Guilhem de la Tor
Guilhem de la Tor (Old Occitan [ɡiˈʎɛm de la ˈtuɾ] fl. 1216–1233) was an early 13th-century jongleur-troubadour from the Périgord who spent most of his active career in northern Italy. He circulated between the courts of the Este, Malaspina, and Da Romano families.
The tor (tower, castle) that was Guilhem's birthplace does not survive, but it was in the vicinity of the modern town of La Tour-Blanche, Dordogne. Guilhem first composed in the Occitan language in 1216–1220, during which period he produced the panegyric Pos N'Aimerics a fait mesclança e batailla, a song in which the noble women of Italy put an end to a feud for supremacy at court between Selvaggia and Beatrice di Oramala, daughters of Conrad Malaspina. The Treva ("truce"), as it is called, was a sequel to an earlier work (now lost) by Aimeric de Pegulhan describing the feud.
Guilhem is dignified with a long vida, but much of it cannot be trusted. Among the more trustworthy parts is this description of his character and routine:
And he knew many songs, and created and sang well and graciously, and he also invented (trobaire). But when he wanted to recite his songs, he made his discussions of the explanation (razo) longer than the song itself.
The subsequent narrative of the vida is an invention. It relates how he fell in love with a young and beautiful barber's wife in Milan and abducted her to Como, where they married and "he loved her more than anything in the world." When she died, Guilhem went mad over the loss and began to believe that she was posing as dead in order to leave him. For ten days he reglularly removed her from the tomb and kissed her and hugged her and asked her to tell him if she were alive or dead and, if dead, to tell him what sufferings she were experiencing so that he could alleviate it with masses and alms. But when the leading men of the city heard this, they expelled him and he went wandering around looking for a sorcerer or sorceress who could bring his wife back to life. He encountered a "trickster" who told him to recite daily the entire Psalter and 150 Paternosters and to give alms to seven poor men before he ate each day, then she would come back to life, but would never eat, drink, or talk. Guilhem set out to do as he was told, but she had not returned to him, he despaired and died. This bizarre legend is related to a partimen between Guilhem and Sordello, Un amics et un'amia, in which the former posed the dilemma of whether it is better to follow a deceased lover to death or to move on. The partimen can be dated to 1224–1226, before Sordello's kidnapping of Cunizza da Romano (Na Cuniza in the poem).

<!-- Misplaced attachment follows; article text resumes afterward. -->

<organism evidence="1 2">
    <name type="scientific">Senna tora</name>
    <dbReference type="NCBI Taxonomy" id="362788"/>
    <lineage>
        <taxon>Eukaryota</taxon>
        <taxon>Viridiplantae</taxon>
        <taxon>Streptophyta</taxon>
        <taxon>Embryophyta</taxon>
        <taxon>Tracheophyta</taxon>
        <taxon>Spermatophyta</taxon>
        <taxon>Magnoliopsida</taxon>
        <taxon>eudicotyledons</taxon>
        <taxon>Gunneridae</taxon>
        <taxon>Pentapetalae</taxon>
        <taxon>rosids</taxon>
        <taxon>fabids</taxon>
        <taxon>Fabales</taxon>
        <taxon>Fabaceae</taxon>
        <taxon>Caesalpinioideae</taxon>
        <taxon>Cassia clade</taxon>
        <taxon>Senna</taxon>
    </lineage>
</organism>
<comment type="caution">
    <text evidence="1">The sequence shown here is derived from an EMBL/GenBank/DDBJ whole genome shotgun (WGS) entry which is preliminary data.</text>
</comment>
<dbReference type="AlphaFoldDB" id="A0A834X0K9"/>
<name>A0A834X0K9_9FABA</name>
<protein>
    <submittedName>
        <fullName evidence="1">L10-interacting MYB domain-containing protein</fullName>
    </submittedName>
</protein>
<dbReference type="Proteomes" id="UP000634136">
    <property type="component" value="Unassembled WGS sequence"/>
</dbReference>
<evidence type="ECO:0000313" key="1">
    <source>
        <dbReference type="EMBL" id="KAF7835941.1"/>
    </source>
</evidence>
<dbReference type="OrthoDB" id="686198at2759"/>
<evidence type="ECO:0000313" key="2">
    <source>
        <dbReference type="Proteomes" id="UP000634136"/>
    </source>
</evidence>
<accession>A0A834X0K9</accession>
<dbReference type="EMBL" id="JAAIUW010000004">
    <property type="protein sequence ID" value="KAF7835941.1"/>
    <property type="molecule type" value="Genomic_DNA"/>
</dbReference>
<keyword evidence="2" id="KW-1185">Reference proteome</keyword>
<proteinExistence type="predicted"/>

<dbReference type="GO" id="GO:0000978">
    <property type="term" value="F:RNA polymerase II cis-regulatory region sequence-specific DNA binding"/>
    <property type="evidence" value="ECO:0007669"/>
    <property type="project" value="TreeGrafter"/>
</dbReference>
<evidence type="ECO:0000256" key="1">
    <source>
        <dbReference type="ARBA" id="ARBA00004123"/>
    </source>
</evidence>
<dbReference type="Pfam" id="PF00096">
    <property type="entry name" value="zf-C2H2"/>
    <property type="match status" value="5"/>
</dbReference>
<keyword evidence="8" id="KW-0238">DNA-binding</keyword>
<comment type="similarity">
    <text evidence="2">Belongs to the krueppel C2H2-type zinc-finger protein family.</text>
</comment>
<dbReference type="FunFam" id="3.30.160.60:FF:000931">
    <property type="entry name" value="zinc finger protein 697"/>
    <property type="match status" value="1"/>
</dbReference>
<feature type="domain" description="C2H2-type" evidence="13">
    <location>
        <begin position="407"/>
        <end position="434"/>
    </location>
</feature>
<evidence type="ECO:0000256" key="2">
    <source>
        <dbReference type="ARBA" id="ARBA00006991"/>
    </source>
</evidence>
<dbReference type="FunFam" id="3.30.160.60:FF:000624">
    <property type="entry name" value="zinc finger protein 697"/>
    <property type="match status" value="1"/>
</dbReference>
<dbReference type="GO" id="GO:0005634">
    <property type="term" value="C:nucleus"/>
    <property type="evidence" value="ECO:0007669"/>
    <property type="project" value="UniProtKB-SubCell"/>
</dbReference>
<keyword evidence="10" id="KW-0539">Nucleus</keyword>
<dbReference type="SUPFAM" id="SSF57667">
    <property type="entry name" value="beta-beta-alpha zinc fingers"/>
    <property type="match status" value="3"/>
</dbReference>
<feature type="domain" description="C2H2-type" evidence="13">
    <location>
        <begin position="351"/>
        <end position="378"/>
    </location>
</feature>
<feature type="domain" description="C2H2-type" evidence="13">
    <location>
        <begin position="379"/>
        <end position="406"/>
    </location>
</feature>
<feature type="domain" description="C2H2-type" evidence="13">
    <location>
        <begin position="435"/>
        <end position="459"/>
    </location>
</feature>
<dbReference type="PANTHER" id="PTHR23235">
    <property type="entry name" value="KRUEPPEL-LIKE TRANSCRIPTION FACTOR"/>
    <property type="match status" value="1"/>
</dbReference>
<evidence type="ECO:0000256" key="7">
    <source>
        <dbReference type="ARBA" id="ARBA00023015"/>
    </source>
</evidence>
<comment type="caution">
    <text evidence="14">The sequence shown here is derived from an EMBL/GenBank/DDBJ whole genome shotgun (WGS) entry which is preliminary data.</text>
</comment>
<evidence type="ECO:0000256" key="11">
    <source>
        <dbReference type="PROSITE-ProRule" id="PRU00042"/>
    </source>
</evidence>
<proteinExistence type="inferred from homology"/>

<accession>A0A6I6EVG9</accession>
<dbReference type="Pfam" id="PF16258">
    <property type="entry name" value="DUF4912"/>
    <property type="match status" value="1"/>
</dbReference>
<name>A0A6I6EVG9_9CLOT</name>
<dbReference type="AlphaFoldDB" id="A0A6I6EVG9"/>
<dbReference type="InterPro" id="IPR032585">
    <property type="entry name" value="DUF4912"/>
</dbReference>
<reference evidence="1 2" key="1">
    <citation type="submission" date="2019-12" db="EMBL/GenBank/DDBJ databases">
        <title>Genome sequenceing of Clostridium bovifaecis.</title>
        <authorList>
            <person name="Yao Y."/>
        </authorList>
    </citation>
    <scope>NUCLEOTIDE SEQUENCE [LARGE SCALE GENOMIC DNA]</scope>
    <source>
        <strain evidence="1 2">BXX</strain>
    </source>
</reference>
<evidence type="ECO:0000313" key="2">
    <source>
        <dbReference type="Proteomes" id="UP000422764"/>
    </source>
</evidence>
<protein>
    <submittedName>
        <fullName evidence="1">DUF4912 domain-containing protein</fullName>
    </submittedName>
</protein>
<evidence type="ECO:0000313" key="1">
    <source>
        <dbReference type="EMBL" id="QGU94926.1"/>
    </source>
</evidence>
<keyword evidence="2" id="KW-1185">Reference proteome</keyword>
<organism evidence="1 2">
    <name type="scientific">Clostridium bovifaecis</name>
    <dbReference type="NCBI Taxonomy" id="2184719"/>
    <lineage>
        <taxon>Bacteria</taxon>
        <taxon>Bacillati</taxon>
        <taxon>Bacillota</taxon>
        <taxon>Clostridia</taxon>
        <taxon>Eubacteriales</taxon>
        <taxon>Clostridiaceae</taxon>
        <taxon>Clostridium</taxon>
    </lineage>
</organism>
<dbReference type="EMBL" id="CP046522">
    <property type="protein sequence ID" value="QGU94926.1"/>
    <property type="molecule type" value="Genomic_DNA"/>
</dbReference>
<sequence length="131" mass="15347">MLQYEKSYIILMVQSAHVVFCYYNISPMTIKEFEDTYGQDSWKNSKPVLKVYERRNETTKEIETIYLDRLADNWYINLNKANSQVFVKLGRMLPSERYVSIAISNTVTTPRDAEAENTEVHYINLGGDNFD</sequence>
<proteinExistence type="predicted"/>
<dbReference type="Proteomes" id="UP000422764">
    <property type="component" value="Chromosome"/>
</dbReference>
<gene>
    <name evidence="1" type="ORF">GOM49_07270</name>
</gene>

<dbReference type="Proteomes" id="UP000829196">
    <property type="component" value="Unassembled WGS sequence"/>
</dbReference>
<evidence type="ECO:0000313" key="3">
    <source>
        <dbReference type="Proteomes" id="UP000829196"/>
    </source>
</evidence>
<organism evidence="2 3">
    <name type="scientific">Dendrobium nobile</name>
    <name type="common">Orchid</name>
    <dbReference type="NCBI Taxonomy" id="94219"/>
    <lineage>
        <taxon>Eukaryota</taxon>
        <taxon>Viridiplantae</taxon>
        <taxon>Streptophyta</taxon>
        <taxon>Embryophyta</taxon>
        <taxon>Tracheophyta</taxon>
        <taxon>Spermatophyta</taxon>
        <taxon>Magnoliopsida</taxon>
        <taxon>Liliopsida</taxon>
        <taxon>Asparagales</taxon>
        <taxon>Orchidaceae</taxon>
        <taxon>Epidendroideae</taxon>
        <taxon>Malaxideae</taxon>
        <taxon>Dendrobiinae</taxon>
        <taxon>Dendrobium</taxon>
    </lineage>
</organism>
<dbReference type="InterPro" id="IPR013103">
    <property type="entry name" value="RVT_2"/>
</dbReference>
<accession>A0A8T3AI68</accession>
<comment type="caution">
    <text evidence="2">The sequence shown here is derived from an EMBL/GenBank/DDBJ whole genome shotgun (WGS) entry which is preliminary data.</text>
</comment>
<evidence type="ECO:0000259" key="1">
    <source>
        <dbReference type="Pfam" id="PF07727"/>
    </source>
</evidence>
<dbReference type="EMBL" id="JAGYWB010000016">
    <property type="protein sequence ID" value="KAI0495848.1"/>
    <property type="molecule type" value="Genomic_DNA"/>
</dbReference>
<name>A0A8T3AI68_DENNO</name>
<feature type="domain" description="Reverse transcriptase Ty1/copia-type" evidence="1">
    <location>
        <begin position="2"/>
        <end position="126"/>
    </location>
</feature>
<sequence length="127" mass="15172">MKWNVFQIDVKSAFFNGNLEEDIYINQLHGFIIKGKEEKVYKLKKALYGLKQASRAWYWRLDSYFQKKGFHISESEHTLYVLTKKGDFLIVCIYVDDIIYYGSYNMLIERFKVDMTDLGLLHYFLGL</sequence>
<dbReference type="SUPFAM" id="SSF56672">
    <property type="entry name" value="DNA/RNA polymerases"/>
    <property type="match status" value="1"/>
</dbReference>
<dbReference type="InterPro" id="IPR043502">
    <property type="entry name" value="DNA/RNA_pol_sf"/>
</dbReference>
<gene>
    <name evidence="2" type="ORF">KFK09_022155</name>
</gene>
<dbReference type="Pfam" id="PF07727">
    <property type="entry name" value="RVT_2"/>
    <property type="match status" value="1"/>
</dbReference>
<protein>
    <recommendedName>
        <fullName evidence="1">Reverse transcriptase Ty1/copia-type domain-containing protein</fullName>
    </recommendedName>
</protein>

Guilhem was a Ghibelline in sympathy and he wrote Un sirventes farai d'una trista persona to attack the Guelph podestà Ponzio Amato di Cremona. He lampoons the hated Guelph politician as Porc Armat ("armed pig") de Cremona. This song was written before Ponzio's death in 1228.
Guilhem's last song was Canson ab gais motz plazens, inspired by the death in November 1233 of Giovanna d'Este. A charter of Ottone del Carretto dated that same month was witnessed by one "Guillelmus de la Turri", possibly the same person as the troubadour.
- Egan, Margarita, ed. The Vidas of the Troubadours. New York: Garland, 1984. ISBN 0-8240-9437-9.
- Negri, Antonella. Le Liriche del trovatore Guilhem de la Tor. Rubbettino Editore, 2006.
- Riquer, Martín de. Los trovadores: historia literaria y textos. 3 vol. Barcelona: Planeta, 1975.